How To Say Hello and Goodbye in the South

2 min read

In the South, saying "hello" isn’t just one word. The Southern greeting is unique and, like many other Southern customs, means to make you feel at home. Southern hospitality isn’t a myth, and you'll experience the warmth for yourself when you encounter your first enthusiastic, “Hey, y’all!”

If you're visiting the South, a simple salutation usually won’t suffice. Make sure to ask about the family, especially any older relatives. Other rules of good manners go beyond words. Courtesy, friendliness, and respect are paramount to the Southern greeting. Even if you really don’t like the other person, just say, “Bless your heart” with a smile and move on.

When it’s time to depart, real Southern creativity kicks in. Here, it’s never just a simple "goodbye" or "see you later."

Even if you can fake a Southern drawl, these imaginatively descriptive farewells require an attitude born and bred in the South. Each of these forms of saying goodbye means something a little different, starting with a goodbye to a dear friend or family member, on down to shooing your least favorite person out the door.

  • "Holler if you need me."
  • "Y’all come back now, y’hear?"
  • "Church is out."
  • "Let’s blow this pop stand."
  • "That’s all she wrote."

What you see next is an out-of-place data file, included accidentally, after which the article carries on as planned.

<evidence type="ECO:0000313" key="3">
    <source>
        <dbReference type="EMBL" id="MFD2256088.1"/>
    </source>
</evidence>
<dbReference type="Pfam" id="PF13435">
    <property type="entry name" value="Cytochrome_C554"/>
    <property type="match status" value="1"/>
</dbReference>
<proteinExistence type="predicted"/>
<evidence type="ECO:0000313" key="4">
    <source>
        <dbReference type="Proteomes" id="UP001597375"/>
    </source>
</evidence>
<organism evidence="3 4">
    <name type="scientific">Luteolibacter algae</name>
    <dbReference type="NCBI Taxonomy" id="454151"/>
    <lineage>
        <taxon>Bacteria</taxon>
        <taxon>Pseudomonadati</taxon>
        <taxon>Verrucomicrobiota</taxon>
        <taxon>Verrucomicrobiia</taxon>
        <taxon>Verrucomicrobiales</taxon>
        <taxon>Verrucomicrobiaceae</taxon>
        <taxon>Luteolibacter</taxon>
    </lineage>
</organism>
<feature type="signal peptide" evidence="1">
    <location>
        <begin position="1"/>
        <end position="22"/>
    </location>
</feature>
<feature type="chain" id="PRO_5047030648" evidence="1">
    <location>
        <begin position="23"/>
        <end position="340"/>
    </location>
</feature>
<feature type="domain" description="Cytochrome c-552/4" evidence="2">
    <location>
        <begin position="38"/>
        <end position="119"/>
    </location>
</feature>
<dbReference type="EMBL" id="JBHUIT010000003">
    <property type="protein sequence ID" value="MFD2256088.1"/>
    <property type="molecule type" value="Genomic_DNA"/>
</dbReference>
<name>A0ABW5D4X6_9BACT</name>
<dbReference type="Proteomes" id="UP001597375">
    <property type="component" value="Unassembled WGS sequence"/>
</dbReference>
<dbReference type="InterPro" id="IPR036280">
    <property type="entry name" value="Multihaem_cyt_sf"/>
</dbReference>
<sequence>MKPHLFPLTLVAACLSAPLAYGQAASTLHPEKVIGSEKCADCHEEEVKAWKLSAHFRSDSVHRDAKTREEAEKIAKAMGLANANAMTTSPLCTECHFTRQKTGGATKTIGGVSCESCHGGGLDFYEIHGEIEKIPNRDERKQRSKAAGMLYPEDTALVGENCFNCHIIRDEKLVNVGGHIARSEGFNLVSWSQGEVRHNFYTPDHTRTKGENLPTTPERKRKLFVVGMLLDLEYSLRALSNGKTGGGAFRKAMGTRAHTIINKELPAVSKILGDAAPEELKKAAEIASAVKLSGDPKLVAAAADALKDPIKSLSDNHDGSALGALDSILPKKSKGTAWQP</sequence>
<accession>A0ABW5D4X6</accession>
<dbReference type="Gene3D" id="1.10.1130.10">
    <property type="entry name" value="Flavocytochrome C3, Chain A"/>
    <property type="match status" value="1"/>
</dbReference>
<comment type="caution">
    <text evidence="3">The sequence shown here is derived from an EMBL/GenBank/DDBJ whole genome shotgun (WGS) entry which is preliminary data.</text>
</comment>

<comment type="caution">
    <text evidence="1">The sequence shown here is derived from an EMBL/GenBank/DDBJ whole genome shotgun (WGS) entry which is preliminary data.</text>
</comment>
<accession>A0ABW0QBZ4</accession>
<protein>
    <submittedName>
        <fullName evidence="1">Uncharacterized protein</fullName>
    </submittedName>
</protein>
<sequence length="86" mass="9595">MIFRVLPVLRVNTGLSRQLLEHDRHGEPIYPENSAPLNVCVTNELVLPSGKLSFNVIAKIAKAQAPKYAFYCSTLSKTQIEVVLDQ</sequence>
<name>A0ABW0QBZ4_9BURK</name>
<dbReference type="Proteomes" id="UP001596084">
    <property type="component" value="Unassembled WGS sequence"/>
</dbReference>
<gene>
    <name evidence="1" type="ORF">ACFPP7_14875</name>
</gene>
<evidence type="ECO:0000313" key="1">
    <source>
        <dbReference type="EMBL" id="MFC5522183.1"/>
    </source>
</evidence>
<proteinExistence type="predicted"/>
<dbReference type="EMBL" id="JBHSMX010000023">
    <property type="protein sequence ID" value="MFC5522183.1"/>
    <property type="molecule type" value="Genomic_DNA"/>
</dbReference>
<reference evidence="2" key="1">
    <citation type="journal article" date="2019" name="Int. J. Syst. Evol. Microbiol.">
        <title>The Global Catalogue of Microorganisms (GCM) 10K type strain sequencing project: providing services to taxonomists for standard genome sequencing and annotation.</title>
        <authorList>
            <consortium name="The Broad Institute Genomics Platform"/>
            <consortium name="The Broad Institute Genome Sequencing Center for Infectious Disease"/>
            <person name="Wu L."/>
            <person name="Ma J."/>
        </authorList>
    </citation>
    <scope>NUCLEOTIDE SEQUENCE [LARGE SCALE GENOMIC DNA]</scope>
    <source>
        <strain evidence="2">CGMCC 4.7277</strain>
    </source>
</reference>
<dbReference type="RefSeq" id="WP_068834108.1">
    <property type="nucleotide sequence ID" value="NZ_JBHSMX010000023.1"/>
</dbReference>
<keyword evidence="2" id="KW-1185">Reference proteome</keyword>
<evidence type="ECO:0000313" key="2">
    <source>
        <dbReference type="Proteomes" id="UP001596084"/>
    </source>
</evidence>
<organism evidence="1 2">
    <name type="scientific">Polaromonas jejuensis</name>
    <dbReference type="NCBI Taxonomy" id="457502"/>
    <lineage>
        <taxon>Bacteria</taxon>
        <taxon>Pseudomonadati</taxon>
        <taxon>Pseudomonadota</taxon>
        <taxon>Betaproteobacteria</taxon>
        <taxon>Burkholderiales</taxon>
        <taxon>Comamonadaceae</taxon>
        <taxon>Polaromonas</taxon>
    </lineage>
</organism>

• "Don’t let the door hit ya where the good Lord split ya."

Other Southern Sayings

Any true conversationalist knows there's much more than the hellos and goodbyes. Here are few more sayings to use in polite conversation — and a few situations that are less than polite.

  • "Bless your heart" — Perhaps the most famous of double-edged swords, if someone says, “bless your heart,” they may genuinely mean it. Or they may be expressing their dislike or disdain for you in the sweetest way possible.
  • "I have a hankerin’" — If you’ve got a hankerin’ for a biscuit or a glass of sweet tea’, you’re craving it.
  • "Might could" — It’s not exactly grammatically correct, but it means that you could possibly do something.
  • "Fixin’ to" — Just like “might could,” it’s not proper English, but it means you’re about to do something.
  • "Take your sweet time" — It’s not an invitation to take longer. Much like “bless your heart,” this is another way of saying there are a bunch of people waiting for you and you should hurry up.

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